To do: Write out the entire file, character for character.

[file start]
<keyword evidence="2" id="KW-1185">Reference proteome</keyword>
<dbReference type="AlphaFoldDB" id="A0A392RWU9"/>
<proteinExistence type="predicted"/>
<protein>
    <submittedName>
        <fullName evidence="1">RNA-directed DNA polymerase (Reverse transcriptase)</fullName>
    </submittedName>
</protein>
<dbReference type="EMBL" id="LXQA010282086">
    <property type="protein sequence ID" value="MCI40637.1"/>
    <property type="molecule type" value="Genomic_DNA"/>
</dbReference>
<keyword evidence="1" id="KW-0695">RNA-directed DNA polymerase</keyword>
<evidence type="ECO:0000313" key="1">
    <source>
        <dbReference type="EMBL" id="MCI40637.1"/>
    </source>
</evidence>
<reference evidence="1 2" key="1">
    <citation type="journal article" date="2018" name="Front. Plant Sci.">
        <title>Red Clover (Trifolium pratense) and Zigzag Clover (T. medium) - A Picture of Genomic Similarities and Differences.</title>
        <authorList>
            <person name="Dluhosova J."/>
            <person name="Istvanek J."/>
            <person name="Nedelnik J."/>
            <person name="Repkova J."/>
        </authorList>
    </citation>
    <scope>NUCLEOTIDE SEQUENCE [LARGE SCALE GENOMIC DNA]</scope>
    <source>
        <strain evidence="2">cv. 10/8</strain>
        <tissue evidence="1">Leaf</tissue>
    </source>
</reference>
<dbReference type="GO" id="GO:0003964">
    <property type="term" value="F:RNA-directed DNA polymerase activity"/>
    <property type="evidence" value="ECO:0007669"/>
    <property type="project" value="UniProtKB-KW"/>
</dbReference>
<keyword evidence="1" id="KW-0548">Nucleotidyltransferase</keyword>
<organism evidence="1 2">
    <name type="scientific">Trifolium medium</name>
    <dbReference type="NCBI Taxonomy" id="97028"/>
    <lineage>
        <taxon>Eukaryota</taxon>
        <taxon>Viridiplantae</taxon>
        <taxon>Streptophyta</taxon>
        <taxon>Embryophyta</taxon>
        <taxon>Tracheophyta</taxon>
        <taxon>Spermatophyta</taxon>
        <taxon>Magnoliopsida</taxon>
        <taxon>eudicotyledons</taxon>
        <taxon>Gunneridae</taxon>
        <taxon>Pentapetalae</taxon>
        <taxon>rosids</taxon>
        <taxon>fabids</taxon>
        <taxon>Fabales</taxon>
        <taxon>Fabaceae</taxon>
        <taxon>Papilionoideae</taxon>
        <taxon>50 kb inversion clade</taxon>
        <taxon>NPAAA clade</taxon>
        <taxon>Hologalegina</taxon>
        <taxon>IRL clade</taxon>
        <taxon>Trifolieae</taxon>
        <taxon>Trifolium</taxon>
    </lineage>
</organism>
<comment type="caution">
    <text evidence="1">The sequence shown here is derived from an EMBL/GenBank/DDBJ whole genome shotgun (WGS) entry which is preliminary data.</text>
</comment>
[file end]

<keyword evidence="2" id="KW-1185">Reference proteome</keyword>
<dbReference type="AlphaFoldDB" id="A0A392RWU9"/>
<proteinExistence type="predicted"/>
<protein>
    <submittedName>
        <fullName evidence="1">RNA-directed DNA polymerase (Reverse transcriptase)</fullName>
    </submittedName>
</protein>
<dbReference type="EMBL" id="LXQA010282086">
    <property type="protein sequence ID" value="MCI40637.1"/>
    <property type="molecule type" value="Genomic_DNA"/>
</dbReference>
<keyword evidence="1" id="KW-0695">RNA-directed DNA polymerase</keyword>
<evidence type="ECO:0000313" key="1">
    <source>
        <dbReference type="EMBL" id="MCI40637.1"/>
    </source>
</evidence>
<reference evidence="1 2" key="1">
    <citation type="journal article" date="2018" name="Front. Plant Sci.">
        <title>Red Clover (Trifolium pratense) and Zigzag Clover (T. medium) - A Picture of Genomic Similarities and Differences.</title>
        <authorList>
            <person name="Dluhosova J."/>
            <person name="Istvanek J."/>
            <person name="Nedelnik J."/>
            <person name="Repkova J."/>
        </authorList>
    </citation>
    <scope>NUCLEOTIDE SEQUENCE [LARGE SCALE GENOMIC DNA]</scope>
    <source>
        <strain evidence="2">cv. 10/8</strain>
        <tissue evidence="1">Leaf</tissue>
    </source>
</reference>
<dbReference type="GO" id="GO:0003964">
    <property type="term" value="F:RNA-directed DNA polymerase activity"/>
    <property type="evidence" value="ECO:0007669"/>
    <property type="project" value="UniProtKB-KW"/>
</dbReference>
<keyword evidence="1" id="KW-0548">Nucleotidyltransferase</keyword>
<organism evidence="1 2">
    <name type="scientific">Trifolium medium</name>
    <dbReference type="NCBI Taxonomy" id="97028"/>
    <lineage>
        <taxon>Eukaryota</taxon>
        <taxon>Viridiplantae</taxon>
        <taxon>Streptophyta</taxon>
        <taxon>Embryophyta</taxon>
        <taxon>Tracheophyta</taxon>
        <taxon>Spermatophyta</taxon>
        <taxon>Magnoliopsida</taxon>
        <taxon>eudicotyledons</taxon>
        <taxon>Gunneridae</taxon>
        <taxon>Pentapetalae</taxon>
        <taxon>rosids</taxon>
        <taxon>fabids</taxon>
        <taxon>Fabales</taxon>
        <taxon>Fabaceae</taxon>
        <taxon>Papilionoideae</taxon>
        <taxon>50 kb inversion clade</taxon>
        <taxon>NPAAA clade</taxon>
        <taxon>Hologalegina</taxon>
        <taxon>IRL clade</taxon>
        <taxon>Trifolieae</taxon>
        <taxon>Trifolium</taxon>
    </lineage>
</organism>
<comment type="caution">
    <text evidence="1">The sequence shown here is derived from an EMBL/GenBank/DDBJ whole genome shotgun (WGS) entry which is preliminary data.</text>
</comment>